“Come on,” Victoria almost shouted at the window, pulling hard. “We’ve got a holiday to go on.”

She put her fingers around the window and pulled, too hard. One foot swung off the ladder and she breathed in, sharply, her handbag arcing across the night sky while her left hand kept a tenuous hold on the corner of the window. Below her, she could hear Frank groaning.

The window clicked, and opened, just slightly.

Victoria pivoted her weight back and slid her right hand under the slight opening and pushed the window from behind. She ducked as the window swung open, instinctively reaching out to get hold of something. Her right hand grabbed the sink – at least, she thought it did. It felt cold, like porcelain, but also as though something was holding tight to her hand. It was an illusion, she thought, of course – everyone was outside the house.

She pulled herself back into place and waited for a few moments for the rush of adrenaline to subside. Without realising, she began breathing in the ujjayi manner, like she had been taught in tai chi, restricting the breathing to calm the body.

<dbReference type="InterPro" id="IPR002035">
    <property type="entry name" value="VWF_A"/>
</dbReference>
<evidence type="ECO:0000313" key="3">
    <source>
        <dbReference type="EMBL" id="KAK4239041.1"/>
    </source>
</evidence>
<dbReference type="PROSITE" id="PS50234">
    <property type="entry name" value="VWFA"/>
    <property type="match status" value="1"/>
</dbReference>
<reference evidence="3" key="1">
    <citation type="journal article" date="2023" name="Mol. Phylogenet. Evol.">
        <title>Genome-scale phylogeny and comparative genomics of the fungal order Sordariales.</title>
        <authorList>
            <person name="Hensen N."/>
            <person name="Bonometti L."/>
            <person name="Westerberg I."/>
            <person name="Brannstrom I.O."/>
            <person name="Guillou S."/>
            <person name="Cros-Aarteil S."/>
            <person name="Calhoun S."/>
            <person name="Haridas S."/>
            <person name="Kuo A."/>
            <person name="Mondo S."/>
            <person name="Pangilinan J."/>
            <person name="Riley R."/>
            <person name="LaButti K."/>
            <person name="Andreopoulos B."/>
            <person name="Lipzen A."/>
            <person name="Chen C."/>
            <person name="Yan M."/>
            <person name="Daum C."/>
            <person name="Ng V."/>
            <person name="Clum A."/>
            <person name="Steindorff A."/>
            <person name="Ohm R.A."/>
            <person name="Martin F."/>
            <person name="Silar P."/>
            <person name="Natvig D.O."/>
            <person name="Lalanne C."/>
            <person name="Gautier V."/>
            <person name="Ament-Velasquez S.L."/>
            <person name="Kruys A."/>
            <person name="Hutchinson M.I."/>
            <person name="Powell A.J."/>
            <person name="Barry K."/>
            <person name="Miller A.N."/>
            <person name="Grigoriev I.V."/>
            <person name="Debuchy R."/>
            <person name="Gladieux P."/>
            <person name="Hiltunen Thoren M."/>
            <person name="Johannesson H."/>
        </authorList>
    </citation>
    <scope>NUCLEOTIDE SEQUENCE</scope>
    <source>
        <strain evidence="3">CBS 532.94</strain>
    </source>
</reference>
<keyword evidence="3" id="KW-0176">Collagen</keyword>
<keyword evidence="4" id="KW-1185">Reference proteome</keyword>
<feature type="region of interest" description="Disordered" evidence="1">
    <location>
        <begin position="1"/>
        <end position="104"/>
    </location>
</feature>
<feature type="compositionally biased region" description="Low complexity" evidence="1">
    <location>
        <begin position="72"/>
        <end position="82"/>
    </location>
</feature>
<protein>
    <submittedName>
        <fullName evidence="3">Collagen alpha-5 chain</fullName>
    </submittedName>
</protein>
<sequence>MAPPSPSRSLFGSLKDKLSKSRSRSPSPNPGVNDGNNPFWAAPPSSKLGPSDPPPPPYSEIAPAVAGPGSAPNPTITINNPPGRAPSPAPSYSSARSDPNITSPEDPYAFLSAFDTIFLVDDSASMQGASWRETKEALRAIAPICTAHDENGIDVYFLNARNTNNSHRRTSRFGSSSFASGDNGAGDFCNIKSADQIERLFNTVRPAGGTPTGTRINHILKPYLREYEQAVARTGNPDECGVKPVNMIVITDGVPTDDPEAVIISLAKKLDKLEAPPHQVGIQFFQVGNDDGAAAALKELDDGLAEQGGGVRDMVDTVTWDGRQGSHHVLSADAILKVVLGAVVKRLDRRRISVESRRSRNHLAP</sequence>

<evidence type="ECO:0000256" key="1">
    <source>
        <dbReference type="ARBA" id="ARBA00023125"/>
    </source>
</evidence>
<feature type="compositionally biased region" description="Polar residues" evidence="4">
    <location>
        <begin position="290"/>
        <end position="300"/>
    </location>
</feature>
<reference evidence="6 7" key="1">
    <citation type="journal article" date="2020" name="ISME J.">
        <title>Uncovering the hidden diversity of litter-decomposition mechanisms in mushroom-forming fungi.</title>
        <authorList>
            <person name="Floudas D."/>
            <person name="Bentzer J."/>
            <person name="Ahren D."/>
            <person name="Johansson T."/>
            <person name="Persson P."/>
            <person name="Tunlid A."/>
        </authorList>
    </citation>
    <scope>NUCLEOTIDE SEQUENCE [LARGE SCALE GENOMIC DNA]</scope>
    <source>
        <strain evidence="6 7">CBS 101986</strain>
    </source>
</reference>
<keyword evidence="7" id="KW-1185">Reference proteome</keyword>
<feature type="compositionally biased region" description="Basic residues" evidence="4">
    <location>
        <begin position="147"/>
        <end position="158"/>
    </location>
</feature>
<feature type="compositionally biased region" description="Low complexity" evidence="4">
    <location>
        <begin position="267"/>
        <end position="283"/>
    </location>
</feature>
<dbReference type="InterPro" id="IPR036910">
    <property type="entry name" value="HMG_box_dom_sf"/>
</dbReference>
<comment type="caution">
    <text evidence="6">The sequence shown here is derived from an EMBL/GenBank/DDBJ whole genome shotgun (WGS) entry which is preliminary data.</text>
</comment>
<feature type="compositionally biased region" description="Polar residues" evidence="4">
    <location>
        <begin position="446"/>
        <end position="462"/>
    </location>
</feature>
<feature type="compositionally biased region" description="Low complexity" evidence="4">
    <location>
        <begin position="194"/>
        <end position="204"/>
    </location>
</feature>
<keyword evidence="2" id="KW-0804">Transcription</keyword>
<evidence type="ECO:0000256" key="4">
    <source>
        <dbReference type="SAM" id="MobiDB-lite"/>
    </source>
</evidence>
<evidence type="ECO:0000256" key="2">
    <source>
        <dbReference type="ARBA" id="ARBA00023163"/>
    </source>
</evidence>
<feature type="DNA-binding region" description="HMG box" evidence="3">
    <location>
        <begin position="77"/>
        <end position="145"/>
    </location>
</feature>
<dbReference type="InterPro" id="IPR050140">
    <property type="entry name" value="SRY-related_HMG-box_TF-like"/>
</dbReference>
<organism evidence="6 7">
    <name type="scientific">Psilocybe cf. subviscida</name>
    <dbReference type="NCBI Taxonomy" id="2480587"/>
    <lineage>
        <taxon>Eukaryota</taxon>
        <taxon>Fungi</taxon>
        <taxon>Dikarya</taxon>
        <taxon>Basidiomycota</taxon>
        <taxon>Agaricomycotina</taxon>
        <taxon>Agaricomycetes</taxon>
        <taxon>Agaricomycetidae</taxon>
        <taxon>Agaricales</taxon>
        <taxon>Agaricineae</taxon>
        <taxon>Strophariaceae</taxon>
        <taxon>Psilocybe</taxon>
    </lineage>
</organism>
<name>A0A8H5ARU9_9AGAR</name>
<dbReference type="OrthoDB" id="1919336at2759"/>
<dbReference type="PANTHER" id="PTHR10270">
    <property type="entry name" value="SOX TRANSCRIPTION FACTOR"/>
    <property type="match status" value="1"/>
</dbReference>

“Are you OK?” Frank asked.

Victoria managed a thumbs up with her left hand, and then began to climb the ladder again.

It was fortunate, she thought, that she chose to wear jeans and trainers tonight. It was the obvious choice for travelling, of course, but also for climbing ladders at four-something in the morning.

She climbed over the sink and stepped into the room. Leaning back out, she looked into the back garden to see Frank throwing up in the corner. His fear of heights was clearly still as bad as ever.

Victoria stood up and turned around. The bathroom door slammed shut in front of her.

“What the…?” she asked of nobody in particular.

Sensing something, she turned to look at the full length mirror to see a frowning face dart swiftly out of sight. She blinked, surprised.

Looking around, she saw nothing out of the ordinary. There was nobody in the bathroom with her. She was alone.

Suddenly, Victoria felt cold.

She closed the bathroom window, and opened the bathroom door, carefully.

“Hello?” she asked to an empty hallway. Nobody answered.